Domestic workers are not given enough recognition
IN MOST Western societies, only the well-heeled can afford to employ domestic help. In this country, domestic helpers are so common that virtually every household in middle-income suburbs and above can afford to hire a domestic worker. In some households, they have multiple helpers.
Many successful professionals were raised by mothers who were employed as domestic workers.
Such mothers, who are predominantly black and coloured, devote much of their time raising the children of their employers, seeing their own only during weekends or at month-ends.
However, those guardian angels sacrifice their meagre earnings to make sure that their children have food in their tummies, shoes on their feet and a roof over their heads.
With the onset of stringent labour laws, which recognise the vital role these women play and the need to remunerate them fairly, stories are increasingly emerging of how they have been – and some still are – shortchanged. On page 4 we focus on the plight of some of these women.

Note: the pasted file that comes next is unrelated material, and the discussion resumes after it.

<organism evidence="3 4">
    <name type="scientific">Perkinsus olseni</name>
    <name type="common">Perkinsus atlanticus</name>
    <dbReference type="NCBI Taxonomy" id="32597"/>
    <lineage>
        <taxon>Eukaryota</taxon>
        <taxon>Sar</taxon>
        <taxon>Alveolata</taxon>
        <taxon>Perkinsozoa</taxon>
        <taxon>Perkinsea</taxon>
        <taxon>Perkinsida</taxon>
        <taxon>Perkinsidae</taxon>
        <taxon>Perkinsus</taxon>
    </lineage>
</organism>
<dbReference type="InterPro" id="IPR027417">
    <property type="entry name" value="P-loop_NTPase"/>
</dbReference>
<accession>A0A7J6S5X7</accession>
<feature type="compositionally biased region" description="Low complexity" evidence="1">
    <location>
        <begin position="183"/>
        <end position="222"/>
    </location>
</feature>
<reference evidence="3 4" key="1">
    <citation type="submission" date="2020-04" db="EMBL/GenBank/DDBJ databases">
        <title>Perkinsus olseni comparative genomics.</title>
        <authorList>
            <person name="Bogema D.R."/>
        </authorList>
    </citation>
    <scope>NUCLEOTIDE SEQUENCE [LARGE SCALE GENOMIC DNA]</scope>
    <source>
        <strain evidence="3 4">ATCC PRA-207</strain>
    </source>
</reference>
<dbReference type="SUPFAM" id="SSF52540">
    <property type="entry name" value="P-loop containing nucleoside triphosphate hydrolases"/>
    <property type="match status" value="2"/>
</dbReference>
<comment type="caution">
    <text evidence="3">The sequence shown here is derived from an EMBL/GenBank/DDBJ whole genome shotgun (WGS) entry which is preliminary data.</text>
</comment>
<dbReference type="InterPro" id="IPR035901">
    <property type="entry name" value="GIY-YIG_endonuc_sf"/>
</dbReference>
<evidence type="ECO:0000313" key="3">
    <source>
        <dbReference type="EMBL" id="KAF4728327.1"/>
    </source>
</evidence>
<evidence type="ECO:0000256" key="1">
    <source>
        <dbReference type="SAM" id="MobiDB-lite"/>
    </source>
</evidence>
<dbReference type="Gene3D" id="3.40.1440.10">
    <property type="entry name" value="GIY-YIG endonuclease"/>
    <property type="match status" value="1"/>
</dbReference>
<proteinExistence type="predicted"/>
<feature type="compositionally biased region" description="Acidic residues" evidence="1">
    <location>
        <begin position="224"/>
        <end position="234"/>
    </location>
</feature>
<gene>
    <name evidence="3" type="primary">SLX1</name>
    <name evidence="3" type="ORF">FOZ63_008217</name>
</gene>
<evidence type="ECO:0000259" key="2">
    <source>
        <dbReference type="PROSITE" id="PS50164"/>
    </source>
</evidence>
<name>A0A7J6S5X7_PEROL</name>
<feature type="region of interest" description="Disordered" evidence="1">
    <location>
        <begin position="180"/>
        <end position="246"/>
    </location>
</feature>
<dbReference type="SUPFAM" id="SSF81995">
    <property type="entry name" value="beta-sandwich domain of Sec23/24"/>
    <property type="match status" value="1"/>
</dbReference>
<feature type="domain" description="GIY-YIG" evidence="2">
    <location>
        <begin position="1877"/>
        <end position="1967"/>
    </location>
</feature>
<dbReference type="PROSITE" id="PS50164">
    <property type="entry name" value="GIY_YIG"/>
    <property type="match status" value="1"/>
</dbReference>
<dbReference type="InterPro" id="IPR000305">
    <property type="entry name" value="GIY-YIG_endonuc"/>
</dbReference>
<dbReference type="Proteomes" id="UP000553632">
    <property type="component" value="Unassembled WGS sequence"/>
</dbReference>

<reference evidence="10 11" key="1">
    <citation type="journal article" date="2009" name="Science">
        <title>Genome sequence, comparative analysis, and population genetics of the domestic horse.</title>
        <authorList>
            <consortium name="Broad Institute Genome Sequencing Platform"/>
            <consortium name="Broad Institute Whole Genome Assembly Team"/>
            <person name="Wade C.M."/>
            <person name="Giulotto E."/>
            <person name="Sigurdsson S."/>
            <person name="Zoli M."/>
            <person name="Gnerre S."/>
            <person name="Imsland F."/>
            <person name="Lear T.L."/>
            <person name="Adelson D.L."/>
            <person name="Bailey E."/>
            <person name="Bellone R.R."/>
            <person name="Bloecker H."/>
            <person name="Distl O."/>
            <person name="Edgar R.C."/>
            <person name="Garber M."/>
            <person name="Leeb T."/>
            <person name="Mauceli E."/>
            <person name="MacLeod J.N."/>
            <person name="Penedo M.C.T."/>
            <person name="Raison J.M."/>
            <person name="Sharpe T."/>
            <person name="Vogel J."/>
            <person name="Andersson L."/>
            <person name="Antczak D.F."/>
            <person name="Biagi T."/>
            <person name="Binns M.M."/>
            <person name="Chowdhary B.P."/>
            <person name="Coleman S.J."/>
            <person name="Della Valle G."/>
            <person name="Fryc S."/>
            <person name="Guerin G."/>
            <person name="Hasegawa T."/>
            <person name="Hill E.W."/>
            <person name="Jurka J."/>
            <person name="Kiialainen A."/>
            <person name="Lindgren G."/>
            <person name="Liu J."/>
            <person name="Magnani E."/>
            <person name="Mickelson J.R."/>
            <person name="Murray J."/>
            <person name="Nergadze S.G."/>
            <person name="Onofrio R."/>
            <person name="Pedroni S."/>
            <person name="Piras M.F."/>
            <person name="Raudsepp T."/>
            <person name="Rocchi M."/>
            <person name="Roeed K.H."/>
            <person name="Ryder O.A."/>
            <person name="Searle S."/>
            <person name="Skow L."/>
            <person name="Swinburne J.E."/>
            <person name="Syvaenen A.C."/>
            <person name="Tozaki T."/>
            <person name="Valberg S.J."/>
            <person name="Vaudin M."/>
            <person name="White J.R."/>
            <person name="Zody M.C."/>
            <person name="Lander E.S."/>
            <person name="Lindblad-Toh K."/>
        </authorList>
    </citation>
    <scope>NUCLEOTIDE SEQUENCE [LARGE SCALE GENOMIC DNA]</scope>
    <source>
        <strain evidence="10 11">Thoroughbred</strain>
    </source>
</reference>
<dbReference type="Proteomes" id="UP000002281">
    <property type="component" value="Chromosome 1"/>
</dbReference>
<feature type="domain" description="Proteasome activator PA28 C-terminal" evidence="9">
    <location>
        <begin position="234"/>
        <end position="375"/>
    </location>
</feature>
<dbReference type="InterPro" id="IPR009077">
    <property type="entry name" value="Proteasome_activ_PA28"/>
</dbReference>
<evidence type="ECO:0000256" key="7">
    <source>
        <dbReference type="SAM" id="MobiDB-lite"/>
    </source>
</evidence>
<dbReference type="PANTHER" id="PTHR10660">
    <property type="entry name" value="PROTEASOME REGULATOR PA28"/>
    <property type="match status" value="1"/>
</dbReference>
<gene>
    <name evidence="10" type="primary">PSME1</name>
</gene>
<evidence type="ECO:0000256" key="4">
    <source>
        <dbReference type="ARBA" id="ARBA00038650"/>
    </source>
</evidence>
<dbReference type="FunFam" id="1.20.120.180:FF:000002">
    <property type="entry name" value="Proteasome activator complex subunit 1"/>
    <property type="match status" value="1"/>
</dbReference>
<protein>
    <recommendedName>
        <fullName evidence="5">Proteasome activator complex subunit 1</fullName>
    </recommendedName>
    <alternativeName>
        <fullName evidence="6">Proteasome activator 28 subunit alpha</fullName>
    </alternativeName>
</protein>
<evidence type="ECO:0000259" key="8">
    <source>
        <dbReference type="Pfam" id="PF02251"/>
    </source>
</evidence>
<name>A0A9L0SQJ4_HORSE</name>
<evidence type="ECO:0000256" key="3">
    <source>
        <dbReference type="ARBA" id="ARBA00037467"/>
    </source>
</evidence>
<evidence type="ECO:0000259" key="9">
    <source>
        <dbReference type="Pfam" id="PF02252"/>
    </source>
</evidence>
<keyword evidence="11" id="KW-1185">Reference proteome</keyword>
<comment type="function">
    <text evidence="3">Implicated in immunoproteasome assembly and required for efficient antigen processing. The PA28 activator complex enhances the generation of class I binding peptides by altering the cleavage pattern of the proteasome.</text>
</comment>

It is a shame that one can work so hard for so long, and still take home the pittance that they earn.
One woman has toiled in the “kitchens” for 25 years and still earns R3 000 a month. This is not even what many of us pay to the tax man as PAYE.
It is true that this kind of work plays an important role in alleviating unemployment, in a country where more than a quarter of people are unemployment.
Roughly one in five South African women are domestic workers, and four out of five domestic workers work full-time (that is, more than 28 hours a week).
Personal services, of which domestic work is one component, make up 5.4% of gross domestic product.
However, the sad reality is that domestic workers – due to skewed employer-employee power relations – are still marginalised and face the axe if they stand up for their rights. They are regarded as dispensable – and easily replaceable. With so many jobless people knocking at our gates every day seeking employment, I guess this is understandable.
We salute these women, who are pillars of our society.